Automatic backups with UDEV

I recently challenged myself to come up with a way to make udev automatically backup when you plug in a USB harddrive. I did all my testing with a USB stick drive, but since they both show up as block devices to the kernel, it shouldn’t matter.

UDEV Rules

To start with, we need to set up static naming for the storage device that you want to make into backup disk.  Start by plugging in the disk.  (Now I’m not using Gnome or KDE so I’m not sure what their automounter will do.  So, you might have to find a way to exclude it from the automounter.  We need to find out the “model” of the drive.  My udev rules are pretty basic, and will work since most people don’t have more than one the same model of USB drive laying around that they would use.  You can always modify the udev rules to work for you.

udevadm info -a -p /sys/block/sdc | grep model

Here we are looking at the block device sdc (which is what the kernel named it since we don’t have any udev rules yet).  This could change depending on how many block devices you currently have.  Now we take this information, and feed it into a udev rule.  I created a file /etc/udev/rules.d/50-backup.rules The name isn’t really important, however, the number 50- is.  That is the order in which it runs.  We want that number to be less than 90 so that hal doesn’t run first.  Inside that file, we have the following:

KERNEL==”sd?1″, SUBSYSTEM==”block”, ATTRS{model}==”MODEL GOES HERE”, SYMLINK+=”backup”, RUN+=”/usr/local/bin/”

Replace “MODEL GOES HERE” with the output from the udevadm command

The backup script

Now we udev running our script /usr/local/bin/ we need to make that script



su $NOTIFYUSER alt-notify-send backup "Waiting for things to settle" 0
sleep 5

su $NOTIFYUSER alt-notify-send backup "Starting backup" 0
echo "$(date) - Mounting /dev/backup to $BACKUPDIR" > /tmp/backup.log
mount /dev/backup $BACKUPDIR >> /tmp/backup.log 2>&1
echo "$(date) - Staring rsync of $MAINDIR to $BACKUPDIR" >> /tmp/backup.log
rsync -arvuz --inplace --delete $MAINDIR $BACKUPDIR >> /tmp/backup.log 2>&1
echo "$(date) - Mounting /dev/backup to $BACKUPDIR" >> /tmp/backup.log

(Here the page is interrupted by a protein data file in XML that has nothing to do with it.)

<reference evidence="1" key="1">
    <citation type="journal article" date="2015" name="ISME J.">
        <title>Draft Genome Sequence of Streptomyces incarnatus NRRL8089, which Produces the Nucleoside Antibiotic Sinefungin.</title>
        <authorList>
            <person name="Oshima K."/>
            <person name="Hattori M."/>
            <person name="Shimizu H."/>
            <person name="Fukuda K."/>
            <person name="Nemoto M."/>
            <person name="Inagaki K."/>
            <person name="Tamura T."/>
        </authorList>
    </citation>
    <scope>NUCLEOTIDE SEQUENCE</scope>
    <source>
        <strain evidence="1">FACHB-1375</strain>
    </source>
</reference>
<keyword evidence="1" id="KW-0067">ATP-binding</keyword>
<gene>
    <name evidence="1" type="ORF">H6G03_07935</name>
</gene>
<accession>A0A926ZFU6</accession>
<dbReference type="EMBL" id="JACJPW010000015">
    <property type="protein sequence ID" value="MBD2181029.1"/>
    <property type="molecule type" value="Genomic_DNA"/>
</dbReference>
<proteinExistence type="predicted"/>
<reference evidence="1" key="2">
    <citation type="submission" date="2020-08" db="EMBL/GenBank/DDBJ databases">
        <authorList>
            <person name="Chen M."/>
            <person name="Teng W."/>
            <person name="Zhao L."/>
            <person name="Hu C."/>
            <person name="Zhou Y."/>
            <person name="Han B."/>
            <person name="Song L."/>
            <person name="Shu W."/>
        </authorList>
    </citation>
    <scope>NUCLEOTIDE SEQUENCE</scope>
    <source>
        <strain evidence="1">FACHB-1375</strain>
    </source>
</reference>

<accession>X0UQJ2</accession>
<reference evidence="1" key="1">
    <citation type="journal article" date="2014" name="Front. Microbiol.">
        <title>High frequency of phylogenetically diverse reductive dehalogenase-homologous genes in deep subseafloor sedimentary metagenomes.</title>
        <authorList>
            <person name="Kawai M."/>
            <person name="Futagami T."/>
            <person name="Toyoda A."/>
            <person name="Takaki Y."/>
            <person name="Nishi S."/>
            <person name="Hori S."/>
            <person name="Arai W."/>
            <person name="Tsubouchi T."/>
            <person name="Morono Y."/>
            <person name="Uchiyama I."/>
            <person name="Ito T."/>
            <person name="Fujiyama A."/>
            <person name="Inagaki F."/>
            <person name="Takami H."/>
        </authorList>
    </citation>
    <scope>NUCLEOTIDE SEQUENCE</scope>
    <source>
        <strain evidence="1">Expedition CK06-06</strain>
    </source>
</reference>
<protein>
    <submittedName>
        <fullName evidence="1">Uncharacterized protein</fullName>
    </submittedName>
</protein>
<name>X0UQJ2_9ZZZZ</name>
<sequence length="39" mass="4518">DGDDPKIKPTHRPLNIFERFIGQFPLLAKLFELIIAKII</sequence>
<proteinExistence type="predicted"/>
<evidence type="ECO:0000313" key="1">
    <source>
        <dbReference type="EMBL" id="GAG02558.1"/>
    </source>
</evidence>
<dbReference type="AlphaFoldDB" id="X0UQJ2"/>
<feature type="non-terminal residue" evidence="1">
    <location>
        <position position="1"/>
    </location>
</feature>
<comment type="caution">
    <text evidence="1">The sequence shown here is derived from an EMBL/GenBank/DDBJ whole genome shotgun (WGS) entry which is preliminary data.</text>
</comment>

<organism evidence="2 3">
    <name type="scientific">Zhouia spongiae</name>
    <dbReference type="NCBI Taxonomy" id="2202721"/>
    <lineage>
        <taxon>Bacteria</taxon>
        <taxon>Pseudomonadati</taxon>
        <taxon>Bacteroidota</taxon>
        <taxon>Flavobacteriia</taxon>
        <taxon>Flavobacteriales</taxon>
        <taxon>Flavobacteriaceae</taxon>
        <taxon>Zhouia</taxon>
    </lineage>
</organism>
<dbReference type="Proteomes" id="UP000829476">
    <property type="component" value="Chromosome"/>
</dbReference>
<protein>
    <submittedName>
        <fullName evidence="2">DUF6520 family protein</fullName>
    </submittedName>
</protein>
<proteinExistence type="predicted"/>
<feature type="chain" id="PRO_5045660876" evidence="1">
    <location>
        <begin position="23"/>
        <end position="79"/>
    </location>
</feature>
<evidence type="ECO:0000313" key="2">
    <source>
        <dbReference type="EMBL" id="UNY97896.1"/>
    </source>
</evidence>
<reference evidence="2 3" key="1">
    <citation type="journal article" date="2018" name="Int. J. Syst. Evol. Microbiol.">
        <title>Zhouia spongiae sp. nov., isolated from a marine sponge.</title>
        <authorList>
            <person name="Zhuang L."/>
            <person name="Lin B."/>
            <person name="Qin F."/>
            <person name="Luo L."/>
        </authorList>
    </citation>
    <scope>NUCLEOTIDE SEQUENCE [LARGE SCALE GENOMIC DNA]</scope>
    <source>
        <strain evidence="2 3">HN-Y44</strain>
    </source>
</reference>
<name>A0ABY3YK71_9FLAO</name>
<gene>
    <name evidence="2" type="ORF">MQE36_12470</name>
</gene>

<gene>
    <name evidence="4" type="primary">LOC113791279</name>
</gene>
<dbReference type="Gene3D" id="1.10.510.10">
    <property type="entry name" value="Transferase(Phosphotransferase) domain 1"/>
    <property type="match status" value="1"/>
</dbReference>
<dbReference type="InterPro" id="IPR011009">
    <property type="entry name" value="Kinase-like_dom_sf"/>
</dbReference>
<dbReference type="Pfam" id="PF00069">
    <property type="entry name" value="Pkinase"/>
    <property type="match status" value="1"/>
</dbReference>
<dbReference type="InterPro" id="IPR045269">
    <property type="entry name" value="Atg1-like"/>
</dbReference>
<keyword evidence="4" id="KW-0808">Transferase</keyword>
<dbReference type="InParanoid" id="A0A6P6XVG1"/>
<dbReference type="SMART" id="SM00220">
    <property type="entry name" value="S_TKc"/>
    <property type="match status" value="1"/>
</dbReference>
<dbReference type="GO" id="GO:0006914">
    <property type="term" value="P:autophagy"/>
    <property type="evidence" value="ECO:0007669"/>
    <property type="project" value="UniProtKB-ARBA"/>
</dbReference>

umount $BACKUPDIR >> /tmp/backup.log 2>&1
su $NOTIFYUSER alt-notify-send backup "Backup completed" 0

We have a couple of things to setup here.  First we need to create /mnt/backup as root, and fill out the other variables in the top of the script.  Aslo, if we want notification in gnome, we need to make a notify-send work around.  Put the following in /usr/local/bin/alt-notify-send

pids=`pgrep -u $user gnome-panel`

if [ -z "$title" ]; then
    echo You need to give me a title >&2
    exit 1
if [ -z "$text" ]; then
if [ -z "$timeout" ]; then

for pid in $pids; do
    # find DBUS session bus for this session
    /proc/$pid/environ | sed -e 's/DBUS_SESSION_BUS_ADDRESS=//'`
    # use it
    notify-send -u low -t $timeout "$title" "$text"

Now chmod +x the two scripts, and everything should be good to go.  You can download the scripts used in this post below:

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  • YAY! Thank you so much!!!

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  • Roland Giesler

    What would I have to do to get a number of different SAS Harddisks to all mount at the same /dev/symlink when I insert any of them. In a setup I have, there are 6 similar model drives. Three of them are backup drives that are only ever mounted one at a time. Every week we swap the one that’s in the machine with the next one. However the rsync cron script expects the drive to always be mounted at the same mountpoint. So somehow I need to read a serial number or UUID of drive and use that assign the /dev/symlink and then mount that link in /etc/fstab, right?

    Some pointers to help would be great for me, please.

  • Right, you can just write a single UDEV rule for each hard disk that does the symlink to the /dev/symlink and then even run your backup script to mount /dev/symlink to your mountpoint (or just mount via /etc/fstab). If the disks are unique enough from other devices inserted, and share a common descriptor, you could write a single rule to mount all of them. For example, if all of the drives shared the same ATTRS{model} or ATTRS{vendor} or something like that, you could just trigger your symlink creation off of that ATTR instead of the disk UUID.

    Or, you could run e2label on each drive and give them all the same label. Then use that label in your /etc/fstab

  • Roland Giesler

    The problem is all the drives are identical models, so ATTRS{model} or ATTRS{vendor} won’t work.

    However, e2label was not known to me before and may just be the simpler solution. I’ll investigate that. On the other hand, is it possible to use the UUID of a disk in a UDEV rule? If I could do that, it would also be a solution. All the example I’ve seen in the documentation are for usb, DC/DVD and such devices.

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